For scheduling posts to Twitter, LinkedIn and Pinterest I use Buffer, so I can get all the things I want to share out there without drowning people. I particularly love the power scheduler for setting up all my shares for a blog post in one go. Sign up via this link* to get an extra scheduling space on the free plan.
I use Squarespace to manage my site. This gives me hosting, a domain name and a template all in one place. It’s easy to create something pretty, but you still have a fair bit of customisation if you want it, and the admin tools are a pleasure to use.
I use Google Analytics - I'd be mad not to, especially as it plugs straight into Squarespace with no coding needed. I do need to do bits of custom coding to track downloads and forms, but nothing particularly scary.
I use Affinity Photo and Designer for graphics. It's a set of properly professional graphics tools at a really friendly price. The suite is Mac only at the moment, but it's coming to Windows soon. Sign up for the beta here.
Librestock is my first port of call for good free stock photos - it searches several sites in one go, saving me loads of time. I also subscribe to photo packs from Unsplash and Death To The Stock Photo.
I use Asana for project management, and when I need a timeline view, I plug in Instagantt. This is the Gantt chart tool I always wanted. It doesn't make you type in all your dependencies to give you a decent timeline. You just drag and draw. Saves me hours.
I also use Trello for a lot of my client projects, because most clients have heard of it and it's easy for them to learn if they haven’t. I love the calendar view, though not many people seem to know about that feature. I'm still amazed that such a great tool is available for free.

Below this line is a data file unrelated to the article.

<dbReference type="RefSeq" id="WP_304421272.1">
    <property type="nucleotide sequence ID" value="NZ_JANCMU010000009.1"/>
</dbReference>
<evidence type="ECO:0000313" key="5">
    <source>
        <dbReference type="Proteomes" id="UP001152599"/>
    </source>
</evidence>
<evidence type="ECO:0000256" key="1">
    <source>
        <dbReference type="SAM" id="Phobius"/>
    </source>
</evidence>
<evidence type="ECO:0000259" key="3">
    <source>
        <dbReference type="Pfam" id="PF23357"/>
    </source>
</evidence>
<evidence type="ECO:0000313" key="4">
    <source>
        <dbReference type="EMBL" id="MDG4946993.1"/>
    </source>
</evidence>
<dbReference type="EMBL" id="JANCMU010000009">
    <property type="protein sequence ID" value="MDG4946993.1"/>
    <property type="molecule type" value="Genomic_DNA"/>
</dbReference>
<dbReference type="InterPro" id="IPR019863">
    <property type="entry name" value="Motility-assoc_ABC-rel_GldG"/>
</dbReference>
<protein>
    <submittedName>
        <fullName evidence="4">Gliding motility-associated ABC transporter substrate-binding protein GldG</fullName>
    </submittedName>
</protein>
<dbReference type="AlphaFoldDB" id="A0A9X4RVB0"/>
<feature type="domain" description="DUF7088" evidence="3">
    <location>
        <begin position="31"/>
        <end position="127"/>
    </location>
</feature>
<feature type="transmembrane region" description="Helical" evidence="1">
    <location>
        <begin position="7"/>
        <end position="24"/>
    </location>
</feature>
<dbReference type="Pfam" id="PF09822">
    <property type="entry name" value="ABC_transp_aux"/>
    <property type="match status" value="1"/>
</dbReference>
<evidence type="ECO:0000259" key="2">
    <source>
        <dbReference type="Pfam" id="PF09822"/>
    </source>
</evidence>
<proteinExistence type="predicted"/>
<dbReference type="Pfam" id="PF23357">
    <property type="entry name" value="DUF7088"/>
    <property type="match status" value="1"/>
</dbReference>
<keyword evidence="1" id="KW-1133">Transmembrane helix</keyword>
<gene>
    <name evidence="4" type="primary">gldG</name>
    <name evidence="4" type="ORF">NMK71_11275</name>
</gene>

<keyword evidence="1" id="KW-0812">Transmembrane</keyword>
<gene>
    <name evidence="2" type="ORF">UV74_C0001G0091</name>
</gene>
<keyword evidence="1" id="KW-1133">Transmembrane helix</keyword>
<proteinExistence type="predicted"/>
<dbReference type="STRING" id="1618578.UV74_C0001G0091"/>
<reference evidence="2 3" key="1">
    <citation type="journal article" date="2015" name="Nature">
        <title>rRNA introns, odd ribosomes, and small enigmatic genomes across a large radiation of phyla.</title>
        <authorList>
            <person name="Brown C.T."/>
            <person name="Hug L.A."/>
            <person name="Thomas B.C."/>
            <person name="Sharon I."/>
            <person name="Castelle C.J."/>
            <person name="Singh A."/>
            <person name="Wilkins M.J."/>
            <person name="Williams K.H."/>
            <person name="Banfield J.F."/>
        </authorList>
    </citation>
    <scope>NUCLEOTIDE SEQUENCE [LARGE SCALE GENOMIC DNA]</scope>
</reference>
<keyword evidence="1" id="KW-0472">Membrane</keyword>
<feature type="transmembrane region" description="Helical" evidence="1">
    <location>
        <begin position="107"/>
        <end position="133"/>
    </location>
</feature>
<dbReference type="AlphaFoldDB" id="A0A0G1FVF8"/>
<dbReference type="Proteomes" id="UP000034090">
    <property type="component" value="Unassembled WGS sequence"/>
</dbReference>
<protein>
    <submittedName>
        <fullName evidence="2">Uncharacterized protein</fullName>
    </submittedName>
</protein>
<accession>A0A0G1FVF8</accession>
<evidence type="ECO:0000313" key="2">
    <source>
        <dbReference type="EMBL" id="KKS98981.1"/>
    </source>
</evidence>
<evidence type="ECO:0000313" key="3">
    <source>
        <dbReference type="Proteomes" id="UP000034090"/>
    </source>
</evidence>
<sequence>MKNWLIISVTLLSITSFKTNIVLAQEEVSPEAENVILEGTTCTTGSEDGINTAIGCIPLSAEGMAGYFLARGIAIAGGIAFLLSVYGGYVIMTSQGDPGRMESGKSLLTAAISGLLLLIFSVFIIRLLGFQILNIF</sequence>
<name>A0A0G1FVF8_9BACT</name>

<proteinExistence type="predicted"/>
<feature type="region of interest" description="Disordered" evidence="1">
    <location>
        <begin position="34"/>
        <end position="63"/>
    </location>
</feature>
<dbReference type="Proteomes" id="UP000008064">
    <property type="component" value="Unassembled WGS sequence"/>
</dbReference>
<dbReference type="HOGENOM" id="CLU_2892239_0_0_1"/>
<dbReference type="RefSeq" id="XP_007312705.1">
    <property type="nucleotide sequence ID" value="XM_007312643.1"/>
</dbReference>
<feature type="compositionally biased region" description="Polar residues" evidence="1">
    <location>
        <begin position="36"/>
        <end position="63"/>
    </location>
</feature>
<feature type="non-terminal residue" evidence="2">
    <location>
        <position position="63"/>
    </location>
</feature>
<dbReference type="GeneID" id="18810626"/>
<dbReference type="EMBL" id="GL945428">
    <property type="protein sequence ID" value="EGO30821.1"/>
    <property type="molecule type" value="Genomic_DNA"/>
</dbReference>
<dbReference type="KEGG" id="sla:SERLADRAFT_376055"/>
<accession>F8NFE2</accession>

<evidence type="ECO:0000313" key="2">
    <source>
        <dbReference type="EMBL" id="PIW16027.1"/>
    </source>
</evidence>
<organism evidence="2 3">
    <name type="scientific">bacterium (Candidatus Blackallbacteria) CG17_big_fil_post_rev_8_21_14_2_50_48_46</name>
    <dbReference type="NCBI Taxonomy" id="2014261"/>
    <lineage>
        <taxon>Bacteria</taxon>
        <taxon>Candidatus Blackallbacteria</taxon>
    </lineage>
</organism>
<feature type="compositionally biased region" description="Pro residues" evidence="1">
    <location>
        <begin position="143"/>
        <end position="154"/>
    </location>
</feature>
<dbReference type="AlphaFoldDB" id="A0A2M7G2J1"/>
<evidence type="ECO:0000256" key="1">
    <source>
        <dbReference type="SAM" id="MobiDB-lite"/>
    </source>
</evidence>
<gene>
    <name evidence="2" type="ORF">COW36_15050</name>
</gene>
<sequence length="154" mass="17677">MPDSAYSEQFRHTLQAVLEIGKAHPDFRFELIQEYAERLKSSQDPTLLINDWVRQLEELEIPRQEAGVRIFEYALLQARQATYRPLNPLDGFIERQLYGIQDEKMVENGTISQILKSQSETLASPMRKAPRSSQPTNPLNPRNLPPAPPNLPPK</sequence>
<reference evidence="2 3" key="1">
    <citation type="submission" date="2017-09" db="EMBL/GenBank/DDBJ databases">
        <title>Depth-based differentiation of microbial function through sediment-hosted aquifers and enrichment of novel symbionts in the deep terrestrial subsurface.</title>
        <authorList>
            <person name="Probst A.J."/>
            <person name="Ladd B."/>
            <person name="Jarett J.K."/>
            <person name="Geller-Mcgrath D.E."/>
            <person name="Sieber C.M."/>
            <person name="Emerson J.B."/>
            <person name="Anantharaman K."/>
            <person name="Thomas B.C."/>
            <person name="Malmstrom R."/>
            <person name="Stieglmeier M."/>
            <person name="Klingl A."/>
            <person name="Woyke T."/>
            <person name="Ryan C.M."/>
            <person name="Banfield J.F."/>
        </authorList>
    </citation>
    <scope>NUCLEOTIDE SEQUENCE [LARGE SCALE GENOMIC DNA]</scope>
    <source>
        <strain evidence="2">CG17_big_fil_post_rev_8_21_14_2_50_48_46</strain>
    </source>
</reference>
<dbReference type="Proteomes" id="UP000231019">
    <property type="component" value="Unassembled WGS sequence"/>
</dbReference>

I use Calendly to schedule meetings and calls. This lets people book a time to suit them, and automates all the diary management. If you're a Gmail user, try Assistant.to, a simpler plugin that's perfect for setting up meetings quickly.
I’m currently tracking time with Timely*. I like the ability to plan how I will allocate time to different projects through the week. Another useful tool to counter the freelancer’s tendency to over-commit.
I have professional indemnity insurance with Hiscox, in case a client sues for damages as a result of advice I gave. I feel a lot more comfortable recommending things to clients, as a result.
I use Time Machine for my onsite backups, to keep handy at home. I've actually restored from Time Machine when my hard disk failed. It was super easy. Crashplan is my belt and braces offsite backup. If your home or office backup is damaged by fire, flood or a badly placed cup of tea, you need a plan B. Crashplan means my stuff is on a server in California somewhere. You can also configure CrashPlan to backup to your friend’s computer for free.
Some of the links on this page are affiliate links; that is, I earn a small reward if you follow the link and subsequently sign up for the service. In some cases, you can also get a reward for signing up via my link rather than directly through the product's website.
I only use affiliate links for products that I've used myself and would recommend to a friend.